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Interhomeopathy - Chemical Algebra: part three
2009 Mai

Chemical Algebra: part three

de Iain Marrs
Chemical Algebra:
Enjoying the fruits (and salts) of Jan Scholten’s invention

Part Three
This is the third part of a four-part article.

The Combinatorial Approach, continued

The combinatorial approach is not only the basis upon which Jan Scholten’s books are founded and the core of ‘analyzing the constituent parts,’ it arises as soon as we think in chemical – or, indeed, in constituent - terms:

‘The materia medica of the [mineral salt combination] remedy has been presented as a simple combination of the symptoms of each original remedy, and symptoms particular to the remedy itself. But I think that if you look deeply into these cases or have treated enough patients with each of these remedies, it becomes clear that there are at least three subtypes of symptoms associated with each of these combination remedies: those nearer to one remedy, those nearer to the other remedy, and those more in the middle that share equally from each parent remedy…
Many cases will look a great deal like one of the remedies, let’s say Sulphur, and yet when you give the remedy it does not act. That’s because the patient needed Natrium sulph, but has 90 percent of the symptoms in the Sulphur pole and only 10 percent in the Natrium pole. Even with most of the symptoms pointing to Sulphur, Natrium sulph is the needed remedy…
[Homeopaths] often tell me that they missed the remedy because they expected to find a 50/50 split of both remedies in order to consider a combination remedy. It never occurred to them to look for a 90 percent majority of one root remedy and a 10 percent portion of the other.
And, just to make things a bit more complicated, Natrium sulph is a combination of three root remedies: Natrium muriaticum, Sulphur, and Medorrhinum.’

Paul Herscu, 1992 IFH Case Conference, pp. 69-70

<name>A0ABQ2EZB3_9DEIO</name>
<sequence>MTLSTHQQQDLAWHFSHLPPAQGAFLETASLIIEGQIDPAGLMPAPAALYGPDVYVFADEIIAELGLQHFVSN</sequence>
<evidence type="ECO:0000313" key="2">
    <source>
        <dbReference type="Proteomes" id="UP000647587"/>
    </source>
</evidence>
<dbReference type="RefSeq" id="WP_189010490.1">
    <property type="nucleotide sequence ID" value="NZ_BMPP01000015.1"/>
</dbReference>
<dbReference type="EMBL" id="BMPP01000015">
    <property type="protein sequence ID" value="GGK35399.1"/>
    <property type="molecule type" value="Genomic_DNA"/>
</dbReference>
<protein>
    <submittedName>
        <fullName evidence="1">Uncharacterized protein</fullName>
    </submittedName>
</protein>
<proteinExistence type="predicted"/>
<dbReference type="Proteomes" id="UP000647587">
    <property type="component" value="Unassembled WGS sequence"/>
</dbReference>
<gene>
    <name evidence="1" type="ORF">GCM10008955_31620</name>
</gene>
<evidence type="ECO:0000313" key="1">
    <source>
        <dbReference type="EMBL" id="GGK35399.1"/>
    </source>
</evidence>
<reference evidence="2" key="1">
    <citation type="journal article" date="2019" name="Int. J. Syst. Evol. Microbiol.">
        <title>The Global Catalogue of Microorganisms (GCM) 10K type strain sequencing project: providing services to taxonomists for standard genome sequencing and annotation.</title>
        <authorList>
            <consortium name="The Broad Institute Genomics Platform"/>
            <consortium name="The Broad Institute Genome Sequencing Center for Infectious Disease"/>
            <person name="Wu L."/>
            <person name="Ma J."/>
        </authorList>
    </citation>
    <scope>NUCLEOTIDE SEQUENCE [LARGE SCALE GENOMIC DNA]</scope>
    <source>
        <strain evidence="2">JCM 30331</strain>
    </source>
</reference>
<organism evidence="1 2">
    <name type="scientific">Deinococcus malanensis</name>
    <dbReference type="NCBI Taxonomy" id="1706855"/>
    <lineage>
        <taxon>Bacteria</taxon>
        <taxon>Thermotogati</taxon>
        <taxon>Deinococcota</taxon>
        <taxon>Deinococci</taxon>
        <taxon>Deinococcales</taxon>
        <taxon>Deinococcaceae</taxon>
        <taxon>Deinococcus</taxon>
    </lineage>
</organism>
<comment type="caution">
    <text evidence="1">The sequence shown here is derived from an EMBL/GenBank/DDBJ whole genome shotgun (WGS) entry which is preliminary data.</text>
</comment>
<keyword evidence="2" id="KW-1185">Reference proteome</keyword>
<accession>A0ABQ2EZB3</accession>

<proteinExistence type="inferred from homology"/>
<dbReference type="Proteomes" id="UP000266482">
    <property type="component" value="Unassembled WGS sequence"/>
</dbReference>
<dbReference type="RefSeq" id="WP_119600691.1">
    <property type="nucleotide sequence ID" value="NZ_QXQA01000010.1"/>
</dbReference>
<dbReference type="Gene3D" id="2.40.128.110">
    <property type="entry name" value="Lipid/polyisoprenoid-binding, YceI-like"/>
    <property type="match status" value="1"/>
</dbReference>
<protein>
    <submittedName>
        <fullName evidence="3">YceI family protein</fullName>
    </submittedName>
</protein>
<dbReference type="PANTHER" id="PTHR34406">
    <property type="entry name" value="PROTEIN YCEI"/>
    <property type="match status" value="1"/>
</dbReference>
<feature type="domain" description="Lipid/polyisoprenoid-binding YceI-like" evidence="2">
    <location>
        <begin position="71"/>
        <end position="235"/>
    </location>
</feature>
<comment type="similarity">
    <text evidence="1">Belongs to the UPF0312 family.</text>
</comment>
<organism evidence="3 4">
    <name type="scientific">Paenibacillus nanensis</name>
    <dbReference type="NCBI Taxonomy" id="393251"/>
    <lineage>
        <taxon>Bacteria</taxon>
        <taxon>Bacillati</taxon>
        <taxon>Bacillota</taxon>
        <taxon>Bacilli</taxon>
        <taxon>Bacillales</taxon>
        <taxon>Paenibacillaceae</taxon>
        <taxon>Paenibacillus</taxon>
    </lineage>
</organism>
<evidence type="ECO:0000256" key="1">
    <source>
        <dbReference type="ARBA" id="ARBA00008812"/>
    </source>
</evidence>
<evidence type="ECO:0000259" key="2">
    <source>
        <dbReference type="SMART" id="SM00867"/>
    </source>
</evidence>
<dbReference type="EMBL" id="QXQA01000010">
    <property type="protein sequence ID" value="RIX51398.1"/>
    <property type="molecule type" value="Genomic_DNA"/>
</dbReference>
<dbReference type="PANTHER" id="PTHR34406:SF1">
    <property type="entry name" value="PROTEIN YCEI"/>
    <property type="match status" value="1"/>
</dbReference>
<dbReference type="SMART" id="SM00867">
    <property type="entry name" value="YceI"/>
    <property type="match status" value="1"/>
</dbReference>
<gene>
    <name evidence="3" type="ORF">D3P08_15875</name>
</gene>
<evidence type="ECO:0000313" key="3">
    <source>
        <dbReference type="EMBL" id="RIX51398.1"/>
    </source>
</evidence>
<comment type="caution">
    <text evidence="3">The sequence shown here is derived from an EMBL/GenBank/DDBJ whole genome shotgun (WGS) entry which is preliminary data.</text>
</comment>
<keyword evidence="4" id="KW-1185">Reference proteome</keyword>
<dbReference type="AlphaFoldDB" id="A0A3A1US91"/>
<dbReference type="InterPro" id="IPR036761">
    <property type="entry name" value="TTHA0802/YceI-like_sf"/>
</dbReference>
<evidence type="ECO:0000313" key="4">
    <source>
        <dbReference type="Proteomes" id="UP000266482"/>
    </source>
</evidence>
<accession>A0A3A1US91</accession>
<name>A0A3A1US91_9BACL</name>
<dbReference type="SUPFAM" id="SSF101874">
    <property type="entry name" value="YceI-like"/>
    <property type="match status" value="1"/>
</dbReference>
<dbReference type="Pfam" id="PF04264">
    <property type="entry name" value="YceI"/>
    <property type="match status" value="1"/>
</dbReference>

How could this mineral substance have caught a sexually-transmitted disease - where does the Medorrhinum aspect come from? We ask such (odd) questions in the attempt to assimilate Dr. Herscu’s clinical insights. We ask with the intent of undoing certain prejudices in whose grip we may unconsciously be held.

One prejudice relates, firstly, to whether the world will be arranged ‘like my textbook version of it, with one list of themes on the left and another list on the right…’ Dr. Sankaran’s case (of this ‘same’ remedy, Natrium sulph - see Part One of this essay) extended this challenge into a question of how many thematic columns there should be on the page (answer: sometimes more than two, but Jan Scholten’s inclusion of Ammonium already told us that).
Secondly, Paul Herscu’s insights should remind us,
a), that ‘miasm thinking’ was the first (and still, in part, contested) version of thematic (group) thinking and,
b), that there needs to be a ‘column’ on the page for miasm grouping that is neither on the left nor on the right of the page and may not even be aligned in that direction at all… (The position taken up within Rajan Sankaran’s algebra of ‘family crossed with miasm’ is, of course, related to the matter at hand. As has been suggested elsewhere, however, the model drawn from the Periodic Table following Scholten, of a precise and exclusive intersection or crossroads, as of two axes at right angles, does not necessarily describe the complexities of the natural world. As many myths and some musicians have warned us, more things happen at the crossroads than can be predicted…)

The combining of themes is a form of scaffolding from which, in every instance, various buildings, each particular, can emerge. In chemical algebra, the themes of ‘Natrium’ and ‘Sulphur’ combine and one building emergent from this scaffolding is the building we call “Natrium sulph” which, it turns out, is an example of the sycotic style of architecture (as observed by Paul Herscu, et al) and which, it turns out, also has an ‘Oxygen’ dimension (as observed by Rajan Sankaran). Who’d have guessed it from the scaffolding? Well, fortunately it is possible, initially, to practice homeopathy by looking at the scaffolding, at the ‘chemical address,’ with a bit of help from Wikipedia! However, although helpful, this can all play out merely at the ‘technical’ level (Technetium?). The combining of constituent themes must gradually lead the attentive mind – one willing to marry left and right brains, or perhaps ‘male’ and ‘female’ aspects - toward a deeper understanding of that which is emergent and particular.

‘Emergent properties are ubiquitous in nature. The classical example of emergent properties concerns the individual properties of hydrogen and oxygen as atoms versus the unique properties that emerge when hydrogen and oxygen unite and become the molecular system called water. The unique properties of water expressed as a liquid at room temperature cannot be predicted by studying the behavior of hydrogen and oxygen independently (i.e., un-united) as separate gases at room temperature. ... [The] properties that are unique to water can only be revealed (i.e. discovered) when the particular components are allowed to interact as a unique, integrated system.’
Daniel B. Fishman et al, Paradigms in Behavior Therapy: Present and Promise, Springer, New York, 1988